Tuesday, November 15, 2011

Is the ECB Determined to Go Down with the Ship?

With the risk premium on Italian government debt growing, the best hope for a resolution to the Euro crisis would seem to be for the European Central Bank to announce an unlimited intervention to cap the yield on sovereign bonds.  However, it steadfastly refuses to do so - presumably because it feels that such an action might risk a violation its prime directive of "inflation rates of below, but close to, 2% over the medium term."

In a recent Project Syndicate column, Brad DeLong argued that the ECB is failing to step up to the plate as the lender of last resort:
The ECB continues to believe that financial stability is not part of its core business. As its outgoing president, Jean-Claude Trichet, put it, the ECB has “only one needle on [its] compass, and that is inflation.” The ECB’s refusal to be a lender of last resort forced the creation of a surrogate institution, the European Financial Stability Facility. But everyone in the financial markets knows that the EFSF has insufficient firepower to undertake that task – and that it has an unworkable governance structure to boot.

Perhaps the most astonishing thing about the ECB’s monochromatic price-stability mission and utter disregard for financial stability – much less for the welfare of the workers and businesses that make up the economy – is its radical departure from the central-banking tradition. Modern central banking got its start in the collapse of the British canal boom of the early 1820’s. During the financial crisis and recession of 1825-1826, a central bank – the Bank of England – intervened in the interest of financial stability as the irrational exuberance of the boom turned into the remorseful pessimism of the bust.
Similarly, Barry Eichengreen writes:
Here’s where the political cover comes into play. Merkel and Sarkozy need to make the case that if the euro is to become a normal currency, Europe needs a normal central bank – one that does not merely target inflation like an automaton, but that also understands its responsibilities as a lender of last resort.
More on this from The Economist, Antonio Fatas, Gavyn Davies and Martin Wolf as well as a nice "news analysis" from the NY Times

If Italy is fundamentally solvent and merely facing a self-fulfilling "liquidity" panic (as investors sell bonds, yields rise, making it more costly to service its debts, which lowers the chances it will avoid default leading to investors selling bonds...), then it may not require much more than an announcement of a willingness to intervene to quell the crisis.  By restoring confidence, the ECB could bring yields down without having to do much actual bond-buying (i.e., Super Mario* can be Chuck Norris).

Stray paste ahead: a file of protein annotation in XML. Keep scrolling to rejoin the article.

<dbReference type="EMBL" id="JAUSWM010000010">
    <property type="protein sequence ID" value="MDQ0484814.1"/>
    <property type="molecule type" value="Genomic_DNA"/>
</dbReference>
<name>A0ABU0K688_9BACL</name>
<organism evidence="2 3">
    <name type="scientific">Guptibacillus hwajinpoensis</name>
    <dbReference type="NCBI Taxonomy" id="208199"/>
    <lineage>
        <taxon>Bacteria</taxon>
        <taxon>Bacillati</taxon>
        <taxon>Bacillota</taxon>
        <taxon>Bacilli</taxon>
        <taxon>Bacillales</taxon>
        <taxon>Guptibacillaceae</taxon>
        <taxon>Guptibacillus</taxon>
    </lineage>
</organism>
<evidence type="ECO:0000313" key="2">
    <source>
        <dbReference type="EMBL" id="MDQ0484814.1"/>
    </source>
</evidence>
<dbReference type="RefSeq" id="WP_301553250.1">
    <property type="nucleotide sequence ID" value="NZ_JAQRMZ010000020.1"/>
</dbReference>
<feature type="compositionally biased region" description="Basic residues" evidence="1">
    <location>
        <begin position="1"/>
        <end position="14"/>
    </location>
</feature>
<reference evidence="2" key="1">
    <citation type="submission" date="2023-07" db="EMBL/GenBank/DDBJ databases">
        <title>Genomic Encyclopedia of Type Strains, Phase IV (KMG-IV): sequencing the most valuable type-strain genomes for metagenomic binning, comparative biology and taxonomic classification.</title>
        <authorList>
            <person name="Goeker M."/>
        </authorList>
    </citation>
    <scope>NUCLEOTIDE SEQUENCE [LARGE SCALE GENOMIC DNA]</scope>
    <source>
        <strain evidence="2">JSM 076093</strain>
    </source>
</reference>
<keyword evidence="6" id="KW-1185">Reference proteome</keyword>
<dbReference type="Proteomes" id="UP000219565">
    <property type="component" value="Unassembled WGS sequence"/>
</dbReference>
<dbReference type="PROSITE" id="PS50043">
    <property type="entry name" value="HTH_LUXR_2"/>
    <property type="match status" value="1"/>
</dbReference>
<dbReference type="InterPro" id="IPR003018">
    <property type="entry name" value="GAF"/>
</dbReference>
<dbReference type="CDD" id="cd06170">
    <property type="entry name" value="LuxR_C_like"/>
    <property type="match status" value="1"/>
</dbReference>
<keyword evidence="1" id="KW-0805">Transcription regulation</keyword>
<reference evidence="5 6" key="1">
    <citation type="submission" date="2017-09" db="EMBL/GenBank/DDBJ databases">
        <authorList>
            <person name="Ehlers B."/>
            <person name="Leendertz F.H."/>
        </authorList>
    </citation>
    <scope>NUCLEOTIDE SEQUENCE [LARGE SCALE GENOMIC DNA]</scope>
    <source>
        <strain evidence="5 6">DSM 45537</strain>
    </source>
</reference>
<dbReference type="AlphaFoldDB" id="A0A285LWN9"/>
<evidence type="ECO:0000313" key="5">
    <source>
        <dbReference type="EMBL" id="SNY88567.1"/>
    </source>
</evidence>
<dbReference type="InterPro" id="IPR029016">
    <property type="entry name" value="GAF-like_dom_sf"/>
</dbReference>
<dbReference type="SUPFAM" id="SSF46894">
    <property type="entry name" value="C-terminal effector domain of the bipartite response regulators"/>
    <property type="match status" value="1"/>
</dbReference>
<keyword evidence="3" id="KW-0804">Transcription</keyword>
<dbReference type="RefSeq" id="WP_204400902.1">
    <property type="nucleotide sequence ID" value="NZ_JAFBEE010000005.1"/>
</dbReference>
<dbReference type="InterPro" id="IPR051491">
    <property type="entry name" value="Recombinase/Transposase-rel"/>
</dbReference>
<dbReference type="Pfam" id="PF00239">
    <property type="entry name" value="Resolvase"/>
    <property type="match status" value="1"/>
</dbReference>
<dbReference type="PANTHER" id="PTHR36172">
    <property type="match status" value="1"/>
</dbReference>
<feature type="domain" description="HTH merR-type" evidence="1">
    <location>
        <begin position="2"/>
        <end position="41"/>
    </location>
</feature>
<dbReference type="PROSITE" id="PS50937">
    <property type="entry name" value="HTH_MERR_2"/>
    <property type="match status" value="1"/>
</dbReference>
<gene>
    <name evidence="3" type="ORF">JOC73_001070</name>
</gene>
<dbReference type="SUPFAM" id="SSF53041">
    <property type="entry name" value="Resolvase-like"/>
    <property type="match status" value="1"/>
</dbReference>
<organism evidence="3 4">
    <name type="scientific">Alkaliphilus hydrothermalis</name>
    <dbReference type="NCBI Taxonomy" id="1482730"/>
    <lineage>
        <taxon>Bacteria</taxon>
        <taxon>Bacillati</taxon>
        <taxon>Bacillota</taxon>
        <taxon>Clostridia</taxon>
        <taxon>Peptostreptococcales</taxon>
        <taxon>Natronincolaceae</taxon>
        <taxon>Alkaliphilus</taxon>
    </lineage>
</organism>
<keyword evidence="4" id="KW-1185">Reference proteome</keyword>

The crisis potentially spells the end of the Euro - so the ECB is putting its mandate ahead of its own self-preservation.  That is, it appears willing to risk its very existence for the sake of what it sees as its duty.  As a matter of economic policy, it looks disastrously foolish, and yet, there's something oddly noble-seeming about it.

*Admittedly, referring to Italian policymakers named Mario as "Super Mario" is getting stale quickly (and I can't imagine how much they must despise it); and the press needs to decide whether it is ECB President Mario Draghi or new Prime Minister Mario Monti who is called "Super Mario" (or perhaps not... a quick search of "Super Mario" on the FT reveals a potentially confusing solution: "Super Mario Brothers").  The Guardian compares two of the "Super Marios" and this FT profile argues Draghi earned his "super."


Ralph Musgrave said...

Comparing the ECB to a normal central bank is a very questionable exercise. A normal central bank acts as lender of last resort for COMMERCIAL BANKS, not for geographical areas or countries – as is the case, or potentially is the case with the ECB.

As for Barry Eichengreen and Martin Wolf, they don’t seem to grasped the point that if the ECB buys limitless volumes of dodgy periphery debt, this amounts to a subsidy by responsible shareholders in the ECB (Germany etc) of less responsible shareholders (the periphery).

There are no prizes for guessing what Greeks would do if their debt was effectively written off or “haircutted”: they’d award themselves pay increases, earlier retirement: all the usual goodies they’ve grown accustomed to helping themselves to.

That is not to say that the EU as opposed to the ECB couldn’t subsidise the periphery. But that is a POLITICAL decision: not a decision for a central bank. The south east of England subsidises the less well off areas of England: the decision to do that is taken by politicians, not by the Bank of England.

Plus the cultural and emotional ties between different areas of a given country (like England) are sufficiently strong that the wealthier parts of such countries do not mind subsidising the less wealthy areas. The cultural and emotional ties between different EU countries are not so strong.

Bill C said...

Thanks for the comment.

That's a fair point that lending to soverigns is different from the more usual conception of "lender of last resort" to the banking system (which the ECB has been doing). I'd originally wanted to note that but it didn't fit with the flow of the post, so I'm glad you brought it up. The Gavyn Davies post I linked to discusses the implied resource transfer.

I think its also worth remembering that the booms in the peripheral countries were fueled by rates that were too low for them because they were set by the ECB based on European averages (high weight on Germany) and that the beneficiaries of "bailouts" are the creditors at least as much as the borrowers. That is, I think there are some weaknesses in the general virtuous northerners versus slovenly southerners story.